A 2024 decision by Judge Otis D. Wright, II, of the Ninth Circuit Court affirmed that the Los Angeles Unified School District (LAUSD) did violate the Individuals with Disabilities Education Act (IDEA) and denied A.O., a child with profound hearing loss in both ears who uses cochlear implants, a free, appropriate public education in the case of Los Angeles Unified School District v. A.O. This ruling, which came after a years-long appeals battle between A.O.’s parents and LAUSD, upholds all aspects of a 2020 decision made by the State of California in a special education administrative due process hearing.

Cochlear implants, unlike hearing aids, do not amplify sound, requiring the development of language and language processing skills once implanted. With appropriate therapies, A.O. would reach the same developmental abilities as her non-hearing-impaired peers. Once she received the surgery, A.O.’s parents met with her school to develop an individualized education plan (IEP) that would guide her language and auditory development. The school proposed placement in a special education preschool classroom for deaf and hard-of-hearing students. A.O.’s parents ultimately rejected the school’s IEP and filed a complaint against the district in 2020 after finding multiple inconsistencies and IDEA violations in the services offered.

IDEA requires school districts to provide a free appropriate public education (FAPE) to students with disabilities. This education must allow students with disabilities to learn side by side with peers as much as possible in a “least restrictive environment.” LAUSD’s proposed action to educate A.O. in a restrictive environment alleged a violation of her right to a FAPE.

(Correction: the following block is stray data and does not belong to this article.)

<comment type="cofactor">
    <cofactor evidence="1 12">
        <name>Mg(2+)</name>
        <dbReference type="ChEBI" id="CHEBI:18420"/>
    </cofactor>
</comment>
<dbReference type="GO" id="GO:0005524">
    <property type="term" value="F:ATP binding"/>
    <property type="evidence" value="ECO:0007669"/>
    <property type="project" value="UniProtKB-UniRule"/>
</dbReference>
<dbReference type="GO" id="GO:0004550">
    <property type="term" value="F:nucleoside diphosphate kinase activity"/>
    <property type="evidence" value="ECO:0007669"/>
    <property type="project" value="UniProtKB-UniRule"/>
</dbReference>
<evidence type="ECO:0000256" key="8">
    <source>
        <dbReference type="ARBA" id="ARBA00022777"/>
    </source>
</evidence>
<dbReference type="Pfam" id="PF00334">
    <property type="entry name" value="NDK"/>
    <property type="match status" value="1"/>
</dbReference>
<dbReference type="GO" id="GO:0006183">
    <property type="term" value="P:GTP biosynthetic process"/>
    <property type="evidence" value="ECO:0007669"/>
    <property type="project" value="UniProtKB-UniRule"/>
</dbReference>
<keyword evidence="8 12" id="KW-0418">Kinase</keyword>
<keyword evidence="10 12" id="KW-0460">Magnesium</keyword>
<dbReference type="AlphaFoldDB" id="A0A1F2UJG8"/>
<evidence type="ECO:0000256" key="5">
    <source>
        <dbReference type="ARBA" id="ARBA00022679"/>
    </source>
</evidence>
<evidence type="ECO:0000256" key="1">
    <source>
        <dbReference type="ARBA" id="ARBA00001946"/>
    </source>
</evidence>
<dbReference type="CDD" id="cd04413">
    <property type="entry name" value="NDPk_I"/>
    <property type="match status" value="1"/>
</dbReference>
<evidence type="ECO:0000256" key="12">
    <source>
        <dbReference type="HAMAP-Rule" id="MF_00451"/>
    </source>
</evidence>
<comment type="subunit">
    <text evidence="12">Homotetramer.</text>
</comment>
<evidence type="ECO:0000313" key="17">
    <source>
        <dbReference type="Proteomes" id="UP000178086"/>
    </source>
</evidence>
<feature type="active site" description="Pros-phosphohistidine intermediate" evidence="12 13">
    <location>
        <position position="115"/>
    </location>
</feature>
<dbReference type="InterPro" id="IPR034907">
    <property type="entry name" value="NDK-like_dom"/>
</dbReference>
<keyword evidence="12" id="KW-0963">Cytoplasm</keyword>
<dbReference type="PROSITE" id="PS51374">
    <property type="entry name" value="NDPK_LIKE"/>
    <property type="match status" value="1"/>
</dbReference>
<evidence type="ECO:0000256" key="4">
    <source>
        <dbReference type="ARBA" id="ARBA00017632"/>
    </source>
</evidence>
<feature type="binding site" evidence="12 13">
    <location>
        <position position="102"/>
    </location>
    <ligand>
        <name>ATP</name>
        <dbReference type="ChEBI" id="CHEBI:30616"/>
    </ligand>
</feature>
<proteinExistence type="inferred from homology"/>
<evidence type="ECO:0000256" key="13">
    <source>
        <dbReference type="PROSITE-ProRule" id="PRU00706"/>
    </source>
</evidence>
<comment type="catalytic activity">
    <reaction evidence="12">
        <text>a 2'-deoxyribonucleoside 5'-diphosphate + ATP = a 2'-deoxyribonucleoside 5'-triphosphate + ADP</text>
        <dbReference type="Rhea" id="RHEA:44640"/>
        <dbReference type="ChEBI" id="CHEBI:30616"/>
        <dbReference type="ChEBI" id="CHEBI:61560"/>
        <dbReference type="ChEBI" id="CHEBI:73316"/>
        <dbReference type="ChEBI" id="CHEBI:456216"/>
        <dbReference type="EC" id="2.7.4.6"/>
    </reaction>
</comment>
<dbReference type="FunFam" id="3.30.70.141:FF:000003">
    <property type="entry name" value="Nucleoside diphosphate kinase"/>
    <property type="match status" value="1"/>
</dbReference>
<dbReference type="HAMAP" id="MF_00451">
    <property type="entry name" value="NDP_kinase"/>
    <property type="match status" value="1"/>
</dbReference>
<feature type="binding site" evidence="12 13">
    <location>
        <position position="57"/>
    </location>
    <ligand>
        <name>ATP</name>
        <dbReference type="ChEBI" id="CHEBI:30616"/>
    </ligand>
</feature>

After a six-day evidentiary hearing, the administrative law judge in the case ruled that LAUSD’s proposed IEP did not “specify the frequency and duration of proposed speech therapy and audiology services, offer a meaningful educational benefit, or place A.O. in the least restrictive environment appropriate for her,” ordering LAUSD to pay for A.O. to attend a private school with a specialized non-restrictive program to help her develop age-appropriate language skills.

In appeal, the LAUSD filed an action in federal court asserting that the administrative judge had made legal and factual errors. While the court agreed with most of the decisions ruled in the original complaint, the federal judge agreed with LAUSD that A.O.’s IEP did not need to specify whether she would receive individual speech therapy.

A.O.’s parents cross-appealed this decision, and the Ninth Circuit ultimately reversed the district court’s decision that the IEP program did not need to specify individual speech and language therapy, effectively affirming all points made in the original complaint.

Education rights litigation can be among the most complex civil cases due to the exponential situational details of any given case. This case brings to light the discrimination that families of children with disabilities face regularly, demonstrating that knowledge and advocacy remain the best tools to navigate educational rights.

If your child is eligible to receive special education and was not assessed appropriately or was not provided appropriate services, education rights attorney Jennifer Chang will fight vigorously on your child’s behalf. Her offices are located in California in Los Angeles, Buena Park, and San Jose.